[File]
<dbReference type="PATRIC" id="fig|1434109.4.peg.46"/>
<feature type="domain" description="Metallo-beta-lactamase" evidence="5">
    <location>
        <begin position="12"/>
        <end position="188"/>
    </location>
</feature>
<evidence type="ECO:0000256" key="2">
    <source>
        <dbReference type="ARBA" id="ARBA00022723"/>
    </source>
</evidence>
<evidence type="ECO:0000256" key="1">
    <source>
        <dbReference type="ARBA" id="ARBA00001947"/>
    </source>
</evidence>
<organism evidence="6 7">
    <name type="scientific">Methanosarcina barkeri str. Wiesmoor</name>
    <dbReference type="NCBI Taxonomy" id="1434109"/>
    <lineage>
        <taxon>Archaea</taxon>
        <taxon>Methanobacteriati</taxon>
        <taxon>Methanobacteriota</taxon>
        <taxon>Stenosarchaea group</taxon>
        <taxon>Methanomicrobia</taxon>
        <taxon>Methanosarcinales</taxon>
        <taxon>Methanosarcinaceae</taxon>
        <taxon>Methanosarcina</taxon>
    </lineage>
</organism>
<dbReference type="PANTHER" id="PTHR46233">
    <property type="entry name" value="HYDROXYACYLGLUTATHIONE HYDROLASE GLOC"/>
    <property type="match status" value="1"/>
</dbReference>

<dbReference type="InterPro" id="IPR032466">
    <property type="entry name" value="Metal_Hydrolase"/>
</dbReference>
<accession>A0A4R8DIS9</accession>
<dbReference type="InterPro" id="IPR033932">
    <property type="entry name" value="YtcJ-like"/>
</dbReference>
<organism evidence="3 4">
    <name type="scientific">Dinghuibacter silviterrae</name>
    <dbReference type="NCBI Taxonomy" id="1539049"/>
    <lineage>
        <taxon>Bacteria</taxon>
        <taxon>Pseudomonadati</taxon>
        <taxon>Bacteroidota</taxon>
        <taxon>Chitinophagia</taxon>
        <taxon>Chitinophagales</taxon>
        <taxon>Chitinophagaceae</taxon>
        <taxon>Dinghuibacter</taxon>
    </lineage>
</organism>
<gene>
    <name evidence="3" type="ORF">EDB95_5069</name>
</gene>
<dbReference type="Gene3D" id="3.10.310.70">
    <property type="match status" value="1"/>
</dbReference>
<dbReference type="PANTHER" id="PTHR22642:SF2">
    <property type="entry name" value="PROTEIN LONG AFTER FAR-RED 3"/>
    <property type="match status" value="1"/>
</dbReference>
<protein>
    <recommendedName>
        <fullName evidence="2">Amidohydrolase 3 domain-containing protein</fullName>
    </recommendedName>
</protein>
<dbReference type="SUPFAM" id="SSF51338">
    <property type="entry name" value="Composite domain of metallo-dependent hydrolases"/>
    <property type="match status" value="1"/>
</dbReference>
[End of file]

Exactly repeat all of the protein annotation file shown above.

<dbReference type="PATRIC" id="fig|1434109.4.peg.46"/>
<feature type="domain" description="Metallo-beta-lactamase" evidence="5">
    <location>
        <begin position="12"/>
        <end position="188"/>
    </location>
</feature>
<evidence type="ECO:0000256" key="2">
    <source>
        <dbReference type="ARBA" id="ARBA00022723"/>
    </source>
</evidence>
<evidence type="ECO:0000256" key="1">
    <source>
        <dbReference type="ARBA" id="ARBA00001947"/>
    </source>
</evidence>
<organism evidence="6 7">
    <name type="scientific">Methanosarcina barkeri str. Wiesmoor</name>
    <dbReference type="NCBI Taxonomy" id="1434109"/>
    <lineage>
        <taxon>Archaea</taxon>
        <taxon>Methanobacteriati</taxon>
        <taxon>Methanobacteriota</taxon>
        <taxon>Stenosarchaea group</taxon>
        <taxon>Methanomicrobia</taxon>
        <taxon>Methanosarcinales</taxon>
        <taxon>Methanosarcinaceae</taxon>
        <taxon>Methanosarcina</taxon>
    </lineage>
</organism>
<dbReference type="PANTHER" id="PTHR46233">
    <property type="entry name" value="HYDROXYACYLGLUTATHIONE HYDROLASE GLOC"/>
    <property type="match status" value="1"/>
</dbReference>

<dbReference type="InterPro" id="IPR032466">
    <property type="entry name" value="Metal_Hydrolase"/>
</dbReference>
<accession>A0A4R8DIS9</accession>
<dbReference type="InterPro" id="IPR033932">
    <property type="entry name" value="YtcJ-like"/>
</dbReference>
<organism evidence="3 4">
    <name type="scientific">Dinghuibacter silviterrae</name>
    <dbReference type="NCBI Taxonomy" id="1539049"/>
    <lineage>
        <taxon>Bacteria</taxon>
        <taxon>Pseudomonadati</taxon>
        <taxon>Bacteroidota</taxon>
        <taxon>Chitinophagia</taxon>
        <taxon>Chitinophagales</taxon>
        <taxon>Chitinophagaceae</taxon>
        <taxon>Dinghuibacter</taxon>
    </lineage>
</organism>
<gene>
    <name evidence="3" type="ORF">EDB95_5069</name>
</gene>
<dbReference type="Gene3D" id="3.10.310.70">
    <property type="match status" value="1"/>
</dbReference>
<dbReference type="PANTHER" id="PTHR22642:SF2">
    <property type="entry name" value="PROTEIN LONG AFTER FAR-RED 3"/>
    <property type="match status" value="1"/>
</dbReference>
<protein>
    <recommendedName>
        <fullName evidence="2">Amidohydrolase 3 domain-containing protein</fullName>
    </recommendedName>
</protein>
<dbReference type="SUPFAM" id="SSF51338">
    <property type="entry name" value="Composite domain of metallo-dependent hydrolases"/>
    <property type="match status" value="1"/>
</dbReference>